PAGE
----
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June 2002

Gender... is such a confusing thing. I could sit here for hours writing about what my gender identity means to me but unless someone feels the same way I do, it would still be impossible to really understand. I guess you could equate it to how a white, middle class man can not know what it is like to be a Latino, lower class woman. I think that one of the most important things to know is that for so many people, gender is NOT a binary thing. There's as wide of a range of gender expressions as there are people in the world, and no two are exactly alike. I think we all need to work toward being able to express our gender in the way that we're most comfortable, and respecting and supporting other people's presentations of their own genders.

I myself identify as a female to male transgender guy. What that means is that I am biologically female in sex, but my gender identity is male. I present myself to the world as a male, people refer to me using masculine pronouns, I see myself as a boy and ask other people to do the same. I also identify as a transsexual because one day I plan to have chest reconstruction surgery and take testosterone to make my physical image more closely match how I feel mentally.

I'm also a butch. This is probably the hardest aspect of my identity for me to explain, but it's even more important to me than being trans is. Most folks recognize the terms "butch" and "femme" as being commonly used in the lesbian community, but now the terms are often used by members of the trans community as well. A lot of people use the words very loosely to describe only aesthetic characteristics, like "today I'm butch because I'm wearing boots and flannel." Personally, being a butch goes much deeper than the clothes I wear. I've always been a butch. It's not something I decided to do one day, it's an intrinsic part of who I am and it affects everything I do.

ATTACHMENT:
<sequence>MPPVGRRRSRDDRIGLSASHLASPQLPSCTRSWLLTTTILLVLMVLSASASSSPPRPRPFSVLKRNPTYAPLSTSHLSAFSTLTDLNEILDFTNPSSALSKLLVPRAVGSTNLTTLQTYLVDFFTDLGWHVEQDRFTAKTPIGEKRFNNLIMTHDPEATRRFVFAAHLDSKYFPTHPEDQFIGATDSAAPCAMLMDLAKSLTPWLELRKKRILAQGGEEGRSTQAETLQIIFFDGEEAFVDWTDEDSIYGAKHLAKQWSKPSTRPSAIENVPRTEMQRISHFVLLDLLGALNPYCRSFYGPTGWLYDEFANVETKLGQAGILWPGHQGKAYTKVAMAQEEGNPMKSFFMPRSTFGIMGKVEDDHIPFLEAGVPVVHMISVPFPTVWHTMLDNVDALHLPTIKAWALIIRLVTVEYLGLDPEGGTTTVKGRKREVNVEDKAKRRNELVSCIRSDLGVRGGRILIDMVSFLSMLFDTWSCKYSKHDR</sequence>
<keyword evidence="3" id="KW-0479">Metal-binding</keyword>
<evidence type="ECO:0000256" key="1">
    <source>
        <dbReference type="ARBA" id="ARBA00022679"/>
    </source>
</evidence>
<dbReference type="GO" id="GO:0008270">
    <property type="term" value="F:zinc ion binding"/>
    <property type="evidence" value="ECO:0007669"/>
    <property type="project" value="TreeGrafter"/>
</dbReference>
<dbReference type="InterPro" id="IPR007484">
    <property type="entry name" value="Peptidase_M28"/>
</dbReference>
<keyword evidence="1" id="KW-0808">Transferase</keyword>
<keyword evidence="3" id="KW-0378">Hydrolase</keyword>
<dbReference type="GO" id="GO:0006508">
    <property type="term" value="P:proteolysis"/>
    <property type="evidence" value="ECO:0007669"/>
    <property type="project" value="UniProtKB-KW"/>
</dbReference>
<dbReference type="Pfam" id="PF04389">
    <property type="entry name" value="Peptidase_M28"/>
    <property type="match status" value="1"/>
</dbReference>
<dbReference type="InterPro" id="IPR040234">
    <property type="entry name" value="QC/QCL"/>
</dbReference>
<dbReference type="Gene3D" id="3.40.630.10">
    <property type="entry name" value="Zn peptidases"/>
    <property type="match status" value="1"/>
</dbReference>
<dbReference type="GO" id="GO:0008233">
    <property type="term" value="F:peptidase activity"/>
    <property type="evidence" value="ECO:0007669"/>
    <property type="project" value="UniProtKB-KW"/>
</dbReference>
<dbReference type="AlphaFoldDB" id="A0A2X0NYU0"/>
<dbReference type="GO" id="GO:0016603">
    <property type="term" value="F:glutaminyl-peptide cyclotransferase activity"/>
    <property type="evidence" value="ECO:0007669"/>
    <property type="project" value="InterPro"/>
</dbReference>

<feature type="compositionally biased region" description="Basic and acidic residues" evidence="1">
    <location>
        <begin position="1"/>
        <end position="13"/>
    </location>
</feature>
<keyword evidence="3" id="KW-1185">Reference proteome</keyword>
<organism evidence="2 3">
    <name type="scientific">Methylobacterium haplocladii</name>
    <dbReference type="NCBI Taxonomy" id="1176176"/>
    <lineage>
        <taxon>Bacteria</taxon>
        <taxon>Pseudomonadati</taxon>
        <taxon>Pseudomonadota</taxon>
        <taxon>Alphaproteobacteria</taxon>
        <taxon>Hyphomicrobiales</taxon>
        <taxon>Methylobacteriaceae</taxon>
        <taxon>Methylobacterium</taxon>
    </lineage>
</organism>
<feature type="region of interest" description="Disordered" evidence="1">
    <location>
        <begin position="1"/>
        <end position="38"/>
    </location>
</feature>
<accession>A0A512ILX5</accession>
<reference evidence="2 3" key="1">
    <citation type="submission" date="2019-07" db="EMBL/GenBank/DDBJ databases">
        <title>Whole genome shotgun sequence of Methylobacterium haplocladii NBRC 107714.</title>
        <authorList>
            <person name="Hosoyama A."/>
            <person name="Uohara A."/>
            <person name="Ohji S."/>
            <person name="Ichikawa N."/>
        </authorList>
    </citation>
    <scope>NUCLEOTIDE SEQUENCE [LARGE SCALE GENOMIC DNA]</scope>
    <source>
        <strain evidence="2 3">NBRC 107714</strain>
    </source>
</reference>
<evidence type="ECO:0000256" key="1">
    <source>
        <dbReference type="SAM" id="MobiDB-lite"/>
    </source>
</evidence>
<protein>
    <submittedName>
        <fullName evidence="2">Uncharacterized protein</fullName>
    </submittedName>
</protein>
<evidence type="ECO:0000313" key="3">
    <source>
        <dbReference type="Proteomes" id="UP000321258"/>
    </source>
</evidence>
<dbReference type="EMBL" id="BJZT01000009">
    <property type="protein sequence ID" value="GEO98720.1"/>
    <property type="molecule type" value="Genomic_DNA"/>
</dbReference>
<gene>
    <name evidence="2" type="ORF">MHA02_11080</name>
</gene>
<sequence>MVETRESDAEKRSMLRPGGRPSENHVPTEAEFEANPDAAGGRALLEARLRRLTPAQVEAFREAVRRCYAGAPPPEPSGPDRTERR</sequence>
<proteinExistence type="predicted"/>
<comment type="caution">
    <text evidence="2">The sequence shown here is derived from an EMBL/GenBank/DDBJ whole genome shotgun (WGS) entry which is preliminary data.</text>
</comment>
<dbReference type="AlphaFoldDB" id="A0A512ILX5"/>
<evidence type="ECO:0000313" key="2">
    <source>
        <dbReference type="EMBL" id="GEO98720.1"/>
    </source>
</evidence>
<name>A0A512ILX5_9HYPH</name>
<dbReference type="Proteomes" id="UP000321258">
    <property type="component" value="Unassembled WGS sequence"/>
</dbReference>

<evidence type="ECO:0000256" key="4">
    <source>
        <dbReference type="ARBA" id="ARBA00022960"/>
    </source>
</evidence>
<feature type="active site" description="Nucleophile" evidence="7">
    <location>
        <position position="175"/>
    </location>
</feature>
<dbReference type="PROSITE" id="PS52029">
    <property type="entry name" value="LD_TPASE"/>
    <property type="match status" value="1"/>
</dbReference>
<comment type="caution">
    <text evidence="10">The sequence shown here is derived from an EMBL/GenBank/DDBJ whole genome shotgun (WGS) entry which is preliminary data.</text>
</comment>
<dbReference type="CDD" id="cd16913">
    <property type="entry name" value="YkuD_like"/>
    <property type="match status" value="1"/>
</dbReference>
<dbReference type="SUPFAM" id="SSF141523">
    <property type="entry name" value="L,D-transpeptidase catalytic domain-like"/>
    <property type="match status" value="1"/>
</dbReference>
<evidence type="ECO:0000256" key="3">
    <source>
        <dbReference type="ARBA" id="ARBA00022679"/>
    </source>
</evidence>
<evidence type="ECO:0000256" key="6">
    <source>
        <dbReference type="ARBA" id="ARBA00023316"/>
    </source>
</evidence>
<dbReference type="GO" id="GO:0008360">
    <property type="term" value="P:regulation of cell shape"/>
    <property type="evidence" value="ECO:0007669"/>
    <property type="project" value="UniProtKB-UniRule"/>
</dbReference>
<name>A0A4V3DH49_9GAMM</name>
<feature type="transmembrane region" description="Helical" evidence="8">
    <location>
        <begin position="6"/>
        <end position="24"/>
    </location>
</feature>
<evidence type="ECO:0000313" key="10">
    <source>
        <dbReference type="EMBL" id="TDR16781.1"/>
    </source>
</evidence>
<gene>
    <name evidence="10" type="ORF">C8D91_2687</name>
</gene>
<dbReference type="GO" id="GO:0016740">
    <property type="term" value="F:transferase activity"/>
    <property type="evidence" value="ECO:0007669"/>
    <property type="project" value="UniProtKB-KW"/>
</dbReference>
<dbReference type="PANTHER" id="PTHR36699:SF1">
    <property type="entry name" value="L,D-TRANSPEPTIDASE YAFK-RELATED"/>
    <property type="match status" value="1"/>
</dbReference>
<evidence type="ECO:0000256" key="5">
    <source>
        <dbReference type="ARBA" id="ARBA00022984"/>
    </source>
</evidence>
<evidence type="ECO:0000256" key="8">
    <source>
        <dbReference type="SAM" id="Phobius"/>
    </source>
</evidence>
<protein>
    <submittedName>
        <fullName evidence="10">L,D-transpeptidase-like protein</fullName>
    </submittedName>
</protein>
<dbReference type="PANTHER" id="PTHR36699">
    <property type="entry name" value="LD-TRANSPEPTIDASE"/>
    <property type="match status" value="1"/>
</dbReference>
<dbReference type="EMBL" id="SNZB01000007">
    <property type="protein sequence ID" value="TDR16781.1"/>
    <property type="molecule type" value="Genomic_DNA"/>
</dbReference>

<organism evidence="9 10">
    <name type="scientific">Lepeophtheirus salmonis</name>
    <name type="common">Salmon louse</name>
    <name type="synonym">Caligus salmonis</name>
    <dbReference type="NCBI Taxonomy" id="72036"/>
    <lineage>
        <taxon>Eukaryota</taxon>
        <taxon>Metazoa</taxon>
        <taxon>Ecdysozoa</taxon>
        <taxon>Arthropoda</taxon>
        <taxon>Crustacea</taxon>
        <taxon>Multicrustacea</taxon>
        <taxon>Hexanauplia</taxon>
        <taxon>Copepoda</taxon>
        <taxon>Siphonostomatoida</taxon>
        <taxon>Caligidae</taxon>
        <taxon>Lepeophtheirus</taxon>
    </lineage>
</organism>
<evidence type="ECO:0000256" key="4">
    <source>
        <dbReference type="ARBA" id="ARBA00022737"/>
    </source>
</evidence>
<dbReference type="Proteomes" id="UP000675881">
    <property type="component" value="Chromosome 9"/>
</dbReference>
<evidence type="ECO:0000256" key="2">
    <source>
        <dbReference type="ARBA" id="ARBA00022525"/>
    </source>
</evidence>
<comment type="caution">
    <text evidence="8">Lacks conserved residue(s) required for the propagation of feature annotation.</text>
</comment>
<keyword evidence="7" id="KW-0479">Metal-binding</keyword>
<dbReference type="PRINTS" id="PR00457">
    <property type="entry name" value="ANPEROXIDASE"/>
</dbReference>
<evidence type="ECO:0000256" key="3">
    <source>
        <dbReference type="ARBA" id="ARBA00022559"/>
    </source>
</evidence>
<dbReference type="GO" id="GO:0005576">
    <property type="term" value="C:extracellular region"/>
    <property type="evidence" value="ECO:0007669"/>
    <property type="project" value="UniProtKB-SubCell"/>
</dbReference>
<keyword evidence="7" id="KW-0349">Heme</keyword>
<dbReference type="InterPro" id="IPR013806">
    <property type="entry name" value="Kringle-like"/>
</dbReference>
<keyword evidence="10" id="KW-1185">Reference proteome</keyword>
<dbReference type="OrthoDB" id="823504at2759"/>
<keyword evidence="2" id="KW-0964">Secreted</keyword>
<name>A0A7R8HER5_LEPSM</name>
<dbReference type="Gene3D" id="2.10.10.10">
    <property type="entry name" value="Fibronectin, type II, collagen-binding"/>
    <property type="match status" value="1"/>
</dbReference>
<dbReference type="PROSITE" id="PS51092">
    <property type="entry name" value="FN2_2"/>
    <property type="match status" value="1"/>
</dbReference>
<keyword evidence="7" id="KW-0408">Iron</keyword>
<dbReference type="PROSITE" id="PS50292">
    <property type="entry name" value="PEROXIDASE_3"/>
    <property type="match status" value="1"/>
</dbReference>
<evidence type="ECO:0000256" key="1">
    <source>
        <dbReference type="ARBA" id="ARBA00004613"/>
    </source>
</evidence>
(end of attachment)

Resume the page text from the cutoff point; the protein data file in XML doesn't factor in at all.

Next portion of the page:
I'm proud to be a trans person. Sometimes I wonder whether I'd rather be a biological male and I'm not sure of an answer to that. While it would make me happy and it would make things a lot easier for me, I probably wouldn't be called to do the type of activism and advocacy work that I do now. Someday I will have a physical body that matches how I feel internally, and I will be satisfied with that, even if it's not what I was born with. I struggle with the realization that at some point in the future once I have had surgery and gone on hormones, everyone will view me as male and my transgender identity will not be apparent. While it will make me happy to have that body, I don't want to become "invisible" as a trans person either. I know that I will remain visible and active in the trans community through my work as an advocate, and I think that will be enough for me. Still, knowing that so much of who I am revolves around my transgender identity makes the thought of having that part of my life become somewhat unrecognizable difficult to imagine.

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